Madison Bumgarner is still the San Francisco Giants Ace
2017: The Year of the Cutter
There has been a lot written about Madison Bumgarner and his “decline”. A lot has been made of his dip in fastball velocity, his hard hit percentages, and barrel rates as reasons to believe that Bumgarner’s best years are behind him. However, Madison Bumgarner is a 29-year-old pitcher, not the family dog.
Bumgarner definitely doesn’t look like a player who should be “sent off to a farm upstate”. Even Bumgarner said in a recent interview with Henry Schulman of the San Francisco Chronicle that coming back too soon from injuries could have contributed to his dip in velocity. That theory could also be applied to his ability to locate his pitches, which could justify the uptick in barrel rates and hard hit percentages.
The 2017 season was a lost season for the Giants. Even before Bumgarner hit the disabled list by getting into a pretty cool (or uncool depending on who you ask) dirtbike injury, the Giants were not off to a good start. The Giants were 6-11 when Bumgarner hit the DL April 21st and were 35-57 when he returned from the DL July 15th. Although, it seemed like a lost season, Bumgarner seemed to use it as an opportunity to experiment. In the previously mentioned article, Bumgarner mentions feeling like his velocity was “normal” prior to the dirtbike incident. Pitch/fx backs that up. Below is a table of Bumgarner’s average fastball velocity throughout the 2017 season.
As the Giants season continued to be a proverbial dirtbike crash and Bumgarner tried to remain effective despite his drop in velocity, he used it as an opportunity to work on his cutter. For the majority of Bumgarner’s career he featured a “slider”, but for whatever reason Statcast started classifying this pitch as a cutter in 2017. So, cutter/slider, hereafter this pitch will be referred to as a cutter. Bumgarner ended up throwing his cutter a lot. He started the season throwing fastballs to cutters at roughly a 2:1 ratio and by the end of the season he was essentially throwing one cutter for every fastball. Here is a table noting Bumgarner’s 2017 fastball to Cutter use according to Pitch/fx.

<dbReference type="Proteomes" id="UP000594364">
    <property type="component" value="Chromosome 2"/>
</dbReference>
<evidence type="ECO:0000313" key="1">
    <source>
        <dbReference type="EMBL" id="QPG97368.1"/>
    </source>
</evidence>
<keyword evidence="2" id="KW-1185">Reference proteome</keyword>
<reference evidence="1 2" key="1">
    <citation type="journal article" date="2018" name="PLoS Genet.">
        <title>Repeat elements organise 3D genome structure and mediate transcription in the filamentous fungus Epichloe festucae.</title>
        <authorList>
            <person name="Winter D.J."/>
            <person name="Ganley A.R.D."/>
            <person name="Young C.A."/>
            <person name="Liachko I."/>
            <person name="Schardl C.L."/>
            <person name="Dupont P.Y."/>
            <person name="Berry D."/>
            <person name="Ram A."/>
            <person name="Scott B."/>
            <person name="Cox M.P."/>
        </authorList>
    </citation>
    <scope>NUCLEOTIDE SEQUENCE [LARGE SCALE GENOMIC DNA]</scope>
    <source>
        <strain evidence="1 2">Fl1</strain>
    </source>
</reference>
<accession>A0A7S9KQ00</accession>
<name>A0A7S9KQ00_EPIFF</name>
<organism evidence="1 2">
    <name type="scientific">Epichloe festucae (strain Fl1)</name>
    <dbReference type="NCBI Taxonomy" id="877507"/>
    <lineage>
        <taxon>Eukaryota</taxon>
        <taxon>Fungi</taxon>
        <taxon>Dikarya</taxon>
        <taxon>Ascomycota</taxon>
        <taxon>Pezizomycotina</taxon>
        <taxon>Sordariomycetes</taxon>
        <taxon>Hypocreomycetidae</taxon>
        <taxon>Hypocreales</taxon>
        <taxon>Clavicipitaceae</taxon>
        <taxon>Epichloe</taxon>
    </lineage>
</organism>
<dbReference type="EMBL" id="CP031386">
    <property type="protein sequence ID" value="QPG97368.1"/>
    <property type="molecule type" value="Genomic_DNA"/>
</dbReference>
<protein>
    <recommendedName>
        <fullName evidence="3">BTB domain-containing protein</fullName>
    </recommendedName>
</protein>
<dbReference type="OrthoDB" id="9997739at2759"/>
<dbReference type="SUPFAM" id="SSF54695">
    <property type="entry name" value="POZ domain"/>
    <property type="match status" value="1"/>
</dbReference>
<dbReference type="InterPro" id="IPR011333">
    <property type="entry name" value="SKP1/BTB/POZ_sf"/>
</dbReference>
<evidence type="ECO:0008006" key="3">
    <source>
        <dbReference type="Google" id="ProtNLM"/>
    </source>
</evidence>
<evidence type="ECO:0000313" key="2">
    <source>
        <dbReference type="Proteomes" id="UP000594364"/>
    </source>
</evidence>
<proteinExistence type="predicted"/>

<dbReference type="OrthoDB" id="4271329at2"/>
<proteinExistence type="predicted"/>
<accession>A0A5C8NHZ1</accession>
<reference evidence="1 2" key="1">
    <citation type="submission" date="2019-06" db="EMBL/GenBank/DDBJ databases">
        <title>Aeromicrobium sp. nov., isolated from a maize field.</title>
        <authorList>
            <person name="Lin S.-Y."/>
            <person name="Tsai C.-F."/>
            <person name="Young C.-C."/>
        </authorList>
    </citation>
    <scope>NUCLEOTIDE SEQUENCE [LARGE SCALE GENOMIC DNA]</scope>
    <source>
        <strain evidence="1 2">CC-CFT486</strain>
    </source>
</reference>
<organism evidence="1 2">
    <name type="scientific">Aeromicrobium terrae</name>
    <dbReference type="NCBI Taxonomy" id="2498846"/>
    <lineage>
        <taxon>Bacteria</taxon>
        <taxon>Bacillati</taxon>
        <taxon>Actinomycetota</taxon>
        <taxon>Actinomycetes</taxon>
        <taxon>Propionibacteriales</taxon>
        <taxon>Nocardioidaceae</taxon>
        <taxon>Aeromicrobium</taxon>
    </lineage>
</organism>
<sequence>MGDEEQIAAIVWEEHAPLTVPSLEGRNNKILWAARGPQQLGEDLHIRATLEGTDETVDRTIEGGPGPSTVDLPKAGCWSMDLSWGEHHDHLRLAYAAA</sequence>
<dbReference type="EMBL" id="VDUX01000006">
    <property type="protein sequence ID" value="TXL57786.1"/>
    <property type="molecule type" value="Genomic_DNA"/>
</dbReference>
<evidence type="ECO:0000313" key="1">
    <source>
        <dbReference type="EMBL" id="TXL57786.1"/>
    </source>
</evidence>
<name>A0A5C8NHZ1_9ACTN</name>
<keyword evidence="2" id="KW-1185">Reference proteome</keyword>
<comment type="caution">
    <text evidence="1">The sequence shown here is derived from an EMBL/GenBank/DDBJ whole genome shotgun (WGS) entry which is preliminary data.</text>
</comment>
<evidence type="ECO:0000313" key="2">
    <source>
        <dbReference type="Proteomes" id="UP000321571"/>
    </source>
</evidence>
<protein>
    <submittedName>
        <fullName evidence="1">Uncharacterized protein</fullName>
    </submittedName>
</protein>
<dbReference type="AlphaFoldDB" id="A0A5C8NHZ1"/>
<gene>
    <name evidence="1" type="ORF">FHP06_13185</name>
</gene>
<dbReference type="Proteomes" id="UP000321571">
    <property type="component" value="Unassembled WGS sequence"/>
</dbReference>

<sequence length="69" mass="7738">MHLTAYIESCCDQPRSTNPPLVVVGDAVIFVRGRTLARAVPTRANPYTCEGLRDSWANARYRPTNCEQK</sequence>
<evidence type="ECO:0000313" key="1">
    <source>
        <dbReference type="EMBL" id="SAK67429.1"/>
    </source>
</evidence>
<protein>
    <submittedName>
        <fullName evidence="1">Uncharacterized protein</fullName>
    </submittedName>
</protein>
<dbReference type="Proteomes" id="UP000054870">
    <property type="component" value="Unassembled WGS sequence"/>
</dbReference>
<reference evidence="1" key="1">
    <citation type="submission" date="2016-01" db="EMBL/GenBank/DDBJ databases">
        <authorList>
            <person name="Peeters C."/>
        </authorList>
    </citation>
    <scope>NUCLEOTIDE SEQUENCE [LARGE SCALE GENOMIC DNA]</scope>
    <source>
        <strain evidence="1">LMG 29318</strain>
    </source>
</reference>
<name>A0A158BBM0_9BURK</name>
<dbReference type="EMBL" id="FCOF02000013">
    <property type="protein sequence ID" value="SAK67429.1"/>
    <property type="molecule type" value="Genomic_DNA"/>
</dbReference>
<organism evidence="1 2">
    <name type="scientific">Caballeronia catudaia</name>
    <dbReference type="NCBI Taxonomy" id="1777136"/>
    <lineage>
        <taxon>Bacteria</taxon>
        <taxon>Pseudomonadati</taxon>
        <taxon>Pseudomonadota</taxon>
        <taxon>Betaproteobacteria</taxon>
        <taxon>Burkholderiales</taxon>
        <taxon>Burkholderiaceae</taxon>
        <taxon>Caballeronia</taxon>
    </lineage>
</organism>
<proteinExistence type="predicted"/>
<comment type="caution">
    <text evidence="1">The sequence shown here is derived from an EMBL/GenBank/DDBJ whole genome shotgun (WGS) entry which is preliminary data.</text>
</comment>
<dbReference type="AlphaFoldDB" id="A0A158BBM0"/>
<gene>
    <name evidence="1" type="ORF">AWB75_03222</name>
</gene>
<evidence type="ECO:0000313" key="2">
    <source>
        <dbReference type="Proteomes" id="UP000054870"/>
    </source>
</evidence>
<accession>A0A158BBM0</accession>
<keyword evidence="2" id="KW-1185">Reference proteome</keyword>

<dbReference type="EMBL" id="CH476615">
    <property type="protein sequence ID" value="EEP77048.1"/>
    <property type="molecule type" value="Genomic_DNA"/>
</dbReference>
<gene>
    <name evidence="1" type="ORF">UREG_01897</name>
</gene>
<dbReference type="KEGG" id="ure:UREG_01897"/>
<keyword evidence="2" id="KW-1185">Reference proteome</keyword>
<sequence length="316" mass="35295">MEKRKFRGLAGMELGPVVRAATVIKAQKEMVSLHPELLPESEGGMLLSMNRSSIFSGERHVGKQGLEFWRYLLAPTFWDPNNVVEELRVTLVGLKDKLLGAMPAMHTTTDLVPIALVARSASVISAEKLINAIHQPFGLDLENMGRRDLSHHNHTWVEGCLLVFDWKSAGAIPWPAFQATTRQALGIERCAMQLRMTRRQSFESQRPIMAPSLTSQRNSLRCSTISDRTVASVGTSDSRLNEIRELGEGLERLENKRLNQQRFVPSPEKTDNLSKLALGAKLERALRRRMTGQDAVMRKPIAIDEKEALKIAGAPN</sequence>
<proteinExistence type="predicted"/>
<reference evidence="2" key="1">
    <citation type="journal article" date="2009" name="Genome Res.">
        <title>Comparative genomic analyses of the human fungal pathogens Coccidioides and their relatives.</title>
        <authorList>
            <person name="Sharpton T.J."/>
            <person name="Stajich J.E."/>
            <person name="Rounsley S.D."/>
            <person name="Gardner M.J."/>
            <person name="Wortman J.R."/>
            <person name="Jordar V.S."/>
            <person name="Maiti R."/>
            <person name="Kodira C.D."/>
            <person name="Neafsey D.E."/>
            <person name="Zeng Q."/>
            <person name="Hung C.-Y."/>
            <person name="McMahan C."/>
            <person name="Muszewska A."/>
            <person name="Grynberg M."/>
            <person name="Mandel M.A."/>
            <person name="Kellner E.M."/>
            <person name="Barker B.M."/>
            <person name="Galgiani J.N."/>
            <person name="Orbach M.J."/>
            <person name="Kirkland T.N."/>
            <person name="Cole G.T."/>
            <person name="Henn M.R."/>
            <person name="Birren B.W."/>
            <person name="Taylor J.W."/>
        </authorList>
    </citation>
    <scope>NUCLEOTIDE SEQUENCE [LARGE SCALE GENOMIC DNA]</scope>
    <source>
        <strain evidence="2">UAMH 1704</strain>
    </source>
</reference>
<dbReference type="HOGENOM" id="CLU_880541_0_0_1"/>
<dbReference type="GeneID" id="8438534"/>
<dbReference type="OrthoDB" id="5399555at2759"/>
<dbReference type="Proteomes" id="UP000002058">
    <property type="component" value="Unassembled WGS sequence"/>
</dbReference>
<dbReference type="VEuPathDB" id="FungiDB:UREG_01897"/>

You can see based on Bumgarner’s much heavier usage of cutter from August and September 2017, that his cutter overtook his fastball as his primary pitch. Weather he felt more comfortable throwing his cutter because of his decreased velocity or he made a conscious decision to make his cutter his primary pitch, the numbers indicate there was a concerted effort to throw more cutters.
Another interesting correlation from his 2017 numbers is that Bumgarner had his worst month statistically in September. Going back to the first table you’ll find that Bumgarner’s biggest difference in velocity between his fastball and his cutter was also in September. Perhaps the effectiveness of Bumgarner’s cutter is dependent on the difference in velocity with his fastball.
When his cutter velocity is within roughly 4 mph of his fastball as it was in April, July and August 2017 he was his most effective. When the difference in velocity increased to a 5+mph in September, Bumgarner didn’t seem to be as effective. I can’t say for a fact this is the reason that Bumgarner struggled in September of 2017 compared to the other months, but it could speak to the effectiveness of his cutter. Perhaps, the closer his cutter is in velocity to his fastball, the more deceptive his cutter is, therefore his cutter is more effective. This is just a theory, but it is my theory, so I am probably right.